Adenomyosis is a condition in which the endometrial tissue – the tissue that lines the uterus – grows into the muscular walls of the uterus. Endometrial tissue, whether it’s lining the uterus or embedding itself into the wall of the uterus, responds to your body’s hormones by thickening, breaking down, and bleeding with each menstrual cycle. As a result, women with adenomyosis with an enlarged uterus can have painful, heavy bleeding during their menstrual cycle.
Cases of adenomyosis, which factor is estrogen, is found in women in their 40s and 50s. Women suffering from adenomyosis could relate to longer exposure to estrogen compared with that of younger women. However, recent research suggests that adenomyosis may be common in younger women as well.
Symptoms of Adenomyosis
Luckily, adenomyosis is not a life-threatening condition. Some cases of adenomyosis have no symptoms at all, while others can seriously impact your quality of life. Symptoms may include:
- Heavy menstrual bleeding
- Long-lasting periods (longer than 5 days)
- Severe cramping or sharp pelvic pain
- Chronic pelvic pain
- Difficulty becoming pregnant
Cause of Adenomyosis
The cause of adenomyosis remains unknown, but the disease usually resolves after menopause. Risk factors for adenomyosis include:
- Prior uterine surgery, such as a C-section or fibroid removal
- Middle age
Even though the cause of adenomyosis isn’t known, there have been many theories, including:
- Invasive tissue growth. Some believe that adenomyosis results from the direct invasion of endometrial cells from the lining of the uterus into the muscle that forms the uterine walls. Uterine incisions made during an operation such as a cesarean section (C-section) might promote the direct invasion of the endometrial cells into the wall of the uterus.
- Developmental origins. Others suspect that adenomyosis starts within the uterine muscle from endometrial tissue deposited there when the uterus first formed in the fetus.
- Uterine inflammation related to childbirth. Another theory suggests a link between adenomyosis and childbirth. Inflammation of the lining of the uterus during the postpartum period might cause a break in the normal boundary of cells that line the uterus. Surgical procedures on the uterus can have a similar effect.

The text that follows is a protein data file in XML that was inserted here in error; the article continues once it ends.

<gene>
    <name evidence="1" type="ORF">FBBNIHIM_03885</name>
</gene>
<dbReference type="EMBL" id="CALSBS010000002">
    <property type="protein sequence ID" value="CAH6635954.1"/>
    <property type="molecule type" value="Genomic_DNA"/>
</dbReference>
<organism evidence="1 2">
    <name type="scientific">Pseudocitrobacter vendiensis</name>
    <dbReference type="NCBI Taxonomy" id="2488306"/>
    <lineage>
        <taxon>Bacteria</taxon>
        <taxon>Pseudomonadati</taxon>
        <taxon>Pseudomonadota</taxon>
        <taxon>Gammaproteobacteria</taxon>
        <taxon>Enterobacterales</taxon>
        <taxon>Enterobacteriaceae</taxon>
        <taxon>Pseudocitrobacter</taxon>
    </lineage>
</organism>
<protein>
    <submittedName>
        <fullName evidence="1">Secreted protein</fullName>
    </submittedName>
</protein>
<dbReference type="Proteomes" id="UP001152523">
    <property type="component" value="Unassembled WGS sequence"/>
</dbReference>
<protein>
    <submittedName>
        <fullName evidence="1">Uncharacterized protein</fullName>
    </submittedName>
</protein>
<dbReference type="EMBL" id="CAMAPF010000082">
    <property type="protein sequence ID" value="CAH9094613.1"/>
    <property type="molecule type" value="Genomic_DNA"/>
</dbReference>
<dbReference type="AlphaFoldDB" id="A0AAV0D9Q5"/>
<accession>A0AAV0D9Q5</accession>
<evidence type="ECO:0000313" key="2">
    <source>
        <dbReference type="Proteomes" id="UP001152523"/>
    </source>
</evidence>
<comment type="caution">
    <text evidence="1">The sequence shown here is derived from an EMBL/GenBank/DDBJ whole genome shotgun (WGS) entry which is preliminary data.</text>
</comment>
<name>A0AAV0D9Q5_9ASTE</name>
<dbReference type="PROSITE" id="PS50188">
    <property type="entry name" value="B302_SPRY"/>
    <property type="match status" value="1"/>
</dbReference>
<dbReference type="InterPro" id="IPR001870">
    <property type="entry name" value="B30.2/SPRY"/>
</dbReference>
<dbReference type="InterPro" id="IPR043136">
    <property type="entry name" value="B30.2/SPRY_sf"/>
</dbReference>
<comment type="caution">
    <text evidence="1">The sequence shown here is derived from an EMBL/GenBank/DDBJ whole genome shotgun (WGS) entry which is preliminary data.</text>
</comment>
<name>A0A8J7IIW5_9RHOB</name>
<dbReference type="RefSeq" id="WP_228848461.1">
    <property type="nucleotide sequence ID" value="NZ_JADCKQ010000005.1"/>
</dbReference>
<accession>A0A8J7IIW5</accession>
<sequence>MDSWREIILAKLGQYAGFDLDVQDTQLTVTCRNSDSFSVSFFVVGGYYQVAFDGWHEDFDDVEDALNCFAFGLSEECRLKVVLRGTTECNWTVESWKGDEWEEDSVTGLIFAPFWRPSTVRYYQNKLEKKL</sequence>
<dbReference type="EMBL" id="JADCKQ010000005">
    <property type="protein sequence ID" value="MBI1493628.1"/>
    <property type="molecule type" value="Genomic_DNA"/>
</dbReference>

- Stem cell origins. A most recent theory proposes that bone marrow stem cells might invade the uterine muscle, causing adenomyosis.
Regardless of how adenomyosis develops, its growth depends on the circulating estrogen in women’s bodies.
Adenomyosis is most commonly diagnosed in women who have been pregnant and women over the age of 35. It’s often misdiagnosed as uterine fibroids, a condition with similar symptoms but a very different course of treatment. Diagnosis of adenomyosis used to be quite difficult, but today we have a few tests that can help detect the disease.
If you are experiencing some unusual menstrual symptoms, make an appointment with us. We can perform a pelvic exam and ultrasound to examine the uterine lining and the muscular walls more closely to diagnose adenomyosis. In some cases, we will inject saline solution into the uterus and perform an ultrasound – this is called a sonohysterography.
If the ultrasound reveals conditions consistent with adenomyosis, we can perform a three-dimensional transvaginal ultrasound (3D TVUS, ) or magnetic resonance imaging (MRI) to confirm the diagnosis.
Your OB-GYN can help you decide the best course of treatment for you, based on the severity of your symptoms and whether you’d like to become pregnant in the future.
If your symptoms are mild, over-the-counter pain relief drugs and heating pads can help you manage your discomfort.
Prescription pain relief
Your doctor may prescribe you stronger NSAIDs (nonsteroidal anti-inflammatory drugs). You can usually take these for 3-5 days during the most painful time of your period.
Many women have had success controlling their heavy and painful periods with an IUD, GnRH agonists, or aromatase inhibitors. There are many types of hormone therapies available, and some may act as contraception against pregnancy. Talk with your OB-GYN about your options and your family planning needs.
Uterine artery embolization.
This is a procedure in which tiny particles are inserted into the blood vessels to slow or stop blood flow to the uterus. This can shrink the adenomyosis and reduce your symptoms. It’s a minimally-invasive procedure that can be performed on an outpatient basis. It’s not yet well-known how having a UAE will affect a woman’s chances of becoming pregnant or carrying a pregnancy to term.
An endometrial ablation will destroy the uterine lining. It can treat adenomyosis if the endometrial tissue hasn’t grown too deeply into the muscular uterine wall. Ablation can significantly impact your future fertility, and is only recommended if you no longer wish to become pregnant.
This is the complete surgical removal of the uterus. Sometimes the ovaries are removed as well. Usually, a hysterectomy is only performed if your symptoms are very severe and they aren’t responding to other treatments. After a hysterectomy, you will no longer be able to become pregnant.
If you believe you are experiencing symptoms of, or suffering from Adenomyosis, or have questions about it, please see your doctor.
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